Proceedings Magazine - February 1999 Volume 125/2/1,152

Old Mag ID: 
184

Highlights

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  • Notebook
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  • Socking It to U.S. Taxpayers in the Persian Gulf
    By Chris Kapsaroff

    It is time that we stop treating the perpetual Persian Gulf crisis as an international issue. There has been only one international question surrounding Saddam Hussein's belligerence, and that was resolved by all concerned eight years ago...

  • Comment and Discussion

    "The Silence of the Admirals"

    (See J. Webb, pp. 28-34,January 1999 Proceedings)

    "What Will This SecNav Do?"

    (See R. Danzig, p. 2, January 1999 Proceedings)

    "Quality of Life at Sea"...

  • Ask the Chief
    By Chief Electronic Warfare Technician Robert S. Lanham, USN

    Prize Winner, Enlisted Essay Contest

    In today's smaller Navy, on ships that are not fully manned, chief petty officers must regain their reputations as the sea-going professionals with the...

  • Let's Fix Retention Now
    By Master Chief Machinist's Mate Mark Butler, U.S. Navy

    First Honorable Mention, Enlisted Essay Contest

    The way the Navy rewards its boatswain's mates may be the solution to falling retention rates. The respect and experience young BM3s and BM2s receive through hard work in the fleet...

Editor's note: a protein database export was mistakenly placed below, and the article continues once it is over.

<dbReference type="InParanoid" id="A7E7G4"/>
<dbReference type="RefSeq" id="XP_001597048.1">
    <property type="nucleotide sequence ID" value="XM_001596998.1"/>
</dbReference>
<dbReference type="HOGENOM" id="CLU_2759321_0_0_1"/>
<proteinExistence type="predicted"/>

• Gender Integration: What's Next?
    By Gunner’s Mate First Class Terry L. Buckman, U.S. Navy

    Second Honorable Mention, Enlisted Essay Contest

    Women are entering the fleet in increasing numbers—and now are commanding combatants. If the men and women of the Navy are expected to fight together, then they must continue to...

  • The A-12 Legacy: It Wasn't an Airplane - It Was a Train Wreck
    By Herbert L. Fenster

    The A-12 never amounted to more than a mockup, but the consequences of this unfortunate program are going to affect the size and composition of Naval Aviation for years to come.

  • Maneuvering Jointly from the Sea
    By Captain Daniel W. Temple

    Operational Maneuver From the Sea requires the integration of "all organic, joint, and combined assets." To attain this condition requires that the Navy Marine Corps team plan now if it is to remain the nation's preeminent...

  • DD-21's Fatal Flaw
    By Commander Michael J. Fitzgerald, U.S. Naval Reserve

    She may not have enough sailors to handle the demands of wartime damage control; reservists could fill the gap.

    The revolutionary next-generation surface combatant, DD-21, has not even been designed, much less built—yet...

  • Part VI: Five Fleets: Around the World with the Nimitz
    By Lieutenant Commander William R. Bray, U.S. Navy

    Five Fleets

    Part VI

    FIVE FLEETS: PART 1, PART 2,...

  • Does the Navy Need the 1700 Community?
    By Janice Graham

    The fleet support community (1700 designator) is supposed to provide critical shore station expertise to the Navy. But its mission areas have become duplicates of other Navy communities and are candidates for outsourcing or privatization.

  • Infrastructure Networks Are Key Vulnerabilities
    By Robert E. Podlesny

    U.S. armed forces are dependent on a complex system of interwoven networks—e.g., transportation, telecommunications, financial—for all of their activities, and will be more so as network-centric warfare evolves. Knowing their...

  • The Reserves: Ready to Fight . . . World War I?
    By Commander John C. Keegan, U.S. Naval Reserve

    The reserves have been a key component of Defense planning for several generations, but their organization has changed little in 80 years. If reservists are to contribute anything to a future war, they must be given fresh doctrine—and...

  • Access Is Key to Power Projection
    By Lieutenant Commander Paul N. Nagy, U.S. Naval Reserve